The instruments in geostationary orbit provide critical updates on fires and smoke with observations made every 15 minutes while instruments flying on NOAA’s polar satellites and NASA’s Terra and Aqua offer more detailed information on the precise location of fires because of their higher spatial resolution, NOAA officials said. With the two complementary data sets, NOAA officials can detect fires, determine their intensity, track smoke clouds and feed observations into global climate models. The extensive amount of carbon and aerosol emissions released by fires is an extremely important component of global climate models, said Ivan Csiszar, environmental monitoring branch chief in NOAA’s Satellite Meteorology and Climatology Division.

NOAA scientists said their ability to pinpoint the location of smaller fires is expected to improve substantially when they gain access to VIIRS data. Not only will VIIRS offer more detailed imagery due to its smaller pixel size, but it will also obtain data of larger swaths of land with each orbit to guarantee that no gaps are observed between swaths, Goldberg said. In addition, VIIRS will provide images with consistently high resolution. Current space-based instruments including MODIS and AVHRR produce images with higher resolution near the center of each swath and degraded accuracy near the outside edges, Goldberg said.

In NOAA’s National Environmental Satellite Data and Information Service’s Center for Satellite Applications and Research, meteorologists look at imagery around the clock to confirm the presence of fires detected by the agency’s algorithms and identify any fires that those computer programs may have missed. Information on fires and the smoke produced is then made publicly available through NOAA websites, said Mark Ruminski, NOAA’s fire weather team leader. That information is used by NOAA’s National Weather Service, the U.S. Forest Service, the U.S. Environmental Protection Agency as well as state and local government agencies.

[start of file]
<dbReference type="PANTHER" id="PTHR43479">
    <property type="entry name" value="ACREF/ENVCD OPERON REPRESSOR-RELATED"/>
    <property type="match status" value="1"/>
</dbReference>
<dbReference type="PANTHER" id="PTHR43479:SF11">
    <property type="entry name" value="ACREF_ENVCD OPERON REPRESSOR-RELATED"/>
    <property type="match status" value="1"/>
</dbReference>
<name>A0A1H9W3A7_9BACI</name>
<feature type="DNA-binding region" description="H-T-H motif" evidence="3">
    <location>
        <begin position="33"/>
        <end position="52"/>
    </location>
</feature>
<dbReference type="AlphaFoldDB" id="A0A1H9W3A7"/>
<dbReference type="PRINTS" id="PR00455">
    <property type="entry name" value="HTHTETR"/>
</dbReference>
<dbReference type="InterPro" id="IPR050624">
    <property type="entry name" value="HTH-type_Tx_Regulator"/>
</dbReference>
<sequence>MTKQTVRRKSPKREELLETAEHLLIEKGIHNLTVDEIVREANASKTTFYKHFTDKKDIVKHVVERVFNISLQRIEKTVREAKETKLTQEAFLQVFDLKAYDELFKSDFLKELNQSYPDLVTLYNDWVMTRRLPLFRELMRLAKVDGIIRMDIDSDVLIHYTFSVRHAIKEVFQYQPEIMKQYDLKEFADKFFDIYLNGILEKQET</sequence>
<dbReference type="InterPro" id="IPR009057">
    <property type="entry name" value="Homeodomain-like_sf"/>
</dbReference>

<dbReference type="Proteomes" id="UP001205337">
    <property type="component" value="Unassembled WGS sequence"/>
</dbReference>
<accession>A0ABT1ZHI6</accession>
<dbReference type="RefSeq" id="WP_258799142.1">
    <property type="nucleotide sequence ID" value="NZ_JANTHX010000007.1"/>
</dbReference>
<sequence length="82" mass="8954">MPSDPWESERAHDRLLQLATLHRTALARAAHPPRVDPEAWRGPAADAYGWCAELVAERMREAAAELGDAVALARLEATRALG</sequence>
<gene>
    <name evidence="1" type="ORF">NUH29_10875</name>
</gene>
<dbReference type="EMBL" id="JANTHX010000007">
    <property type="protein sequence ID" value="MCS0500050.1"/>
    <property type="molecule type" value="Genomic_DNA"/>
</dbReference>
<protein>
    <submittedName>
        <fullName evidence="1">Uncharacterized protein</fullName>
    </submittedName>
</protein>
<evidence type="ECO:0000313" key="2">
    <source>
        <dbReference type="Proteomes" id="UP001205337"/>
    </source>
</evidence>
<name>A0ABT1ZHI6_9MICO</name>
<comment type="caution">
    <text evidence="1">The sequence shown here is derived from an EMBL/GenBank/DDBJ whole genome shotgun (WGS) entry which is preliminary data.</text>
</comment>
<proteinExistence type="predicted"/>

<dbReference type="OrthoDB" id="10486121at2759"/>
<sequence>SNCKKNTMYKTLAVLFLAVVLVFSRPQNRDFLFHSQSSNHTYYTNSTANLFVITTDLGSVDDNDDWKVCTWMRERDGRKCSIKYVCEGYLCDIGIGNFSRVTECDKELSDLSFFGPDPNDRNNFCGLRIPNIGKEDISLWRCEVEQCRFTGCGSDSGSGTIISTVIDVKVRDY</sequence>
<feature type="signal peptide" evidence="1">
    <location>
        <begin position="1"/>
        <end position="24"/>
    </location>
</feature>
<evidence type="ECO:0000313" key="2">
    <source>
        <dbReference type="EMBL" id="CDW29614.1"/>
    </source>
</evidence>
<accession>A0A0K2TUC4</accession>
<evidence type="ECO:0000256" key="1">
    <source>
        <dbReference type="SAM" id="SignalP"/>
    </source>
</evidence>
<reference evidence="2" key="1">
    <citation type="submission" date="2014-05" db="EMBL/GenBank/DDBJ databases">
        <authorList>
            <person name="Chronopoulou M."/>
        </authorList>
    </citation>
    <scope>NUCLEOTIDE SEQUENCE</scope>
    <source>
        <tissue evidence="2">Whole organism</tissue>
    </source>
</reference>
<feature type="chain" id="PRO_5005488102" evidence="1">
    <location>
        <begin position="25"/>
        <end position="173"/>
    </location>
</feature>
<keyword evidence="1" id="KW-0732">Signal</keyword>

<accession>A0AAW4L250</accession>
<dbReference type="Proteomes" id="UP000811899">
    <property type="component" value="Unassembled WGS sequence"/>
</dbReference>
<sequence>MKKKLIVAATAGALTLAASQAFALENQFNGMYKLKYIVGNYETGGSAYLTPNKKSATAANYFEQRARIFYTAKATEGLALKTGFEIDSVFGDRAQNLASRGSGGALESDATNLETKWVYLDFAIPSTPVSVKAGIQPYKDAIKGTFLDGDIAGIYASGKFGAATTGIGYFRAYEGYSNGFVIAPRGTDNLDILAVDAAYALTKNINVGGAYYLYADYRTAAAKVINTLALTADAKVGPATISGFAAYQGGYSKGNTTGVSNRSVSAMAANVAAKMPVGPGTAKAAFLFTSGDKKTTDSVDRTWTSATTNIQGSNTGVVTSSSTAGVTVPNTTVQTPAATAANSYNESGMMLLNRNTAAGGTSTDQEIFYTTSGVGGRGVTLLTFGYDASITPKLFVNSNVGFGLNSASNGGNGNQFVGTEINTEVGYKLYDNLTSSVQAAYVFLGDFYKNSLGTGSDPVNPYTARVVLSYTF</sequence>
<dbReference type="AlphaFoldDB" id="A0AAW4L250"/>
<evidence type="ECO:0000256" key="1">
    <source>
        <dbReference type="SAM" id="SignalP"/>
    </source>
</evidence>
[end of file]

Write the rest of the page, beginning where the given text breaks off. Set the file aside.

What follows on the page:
Firefighters around the nation use infrared imagery drawn from satellites to identify fire perimeters, track the spread of blazes and determine their intensity, said Ken Frederick, spokesman for the National Interagency Fire Center in Boise, Idaho. For extremely large fires, like the Wallow blaze in Arizona that began in late May and claimed more than 2 million square kilometers by mid-July, satellite-based imagery often can be obtained faster than aerial data and the quality is “probably just as good,” Frederick added.

In addition to monitoring the size and location of fires, NOAA officials use satellite data to map the spread of smoke which can present serious health problems. Once smoke from a fire is detected, NOAA officials gather data on the type of fuel burning, weather conditions, and the size and intensity of the blaze. That information is used in computer models that attempt to predict how far and how fast the smoke will travel across the country and around the world, Ruminski said.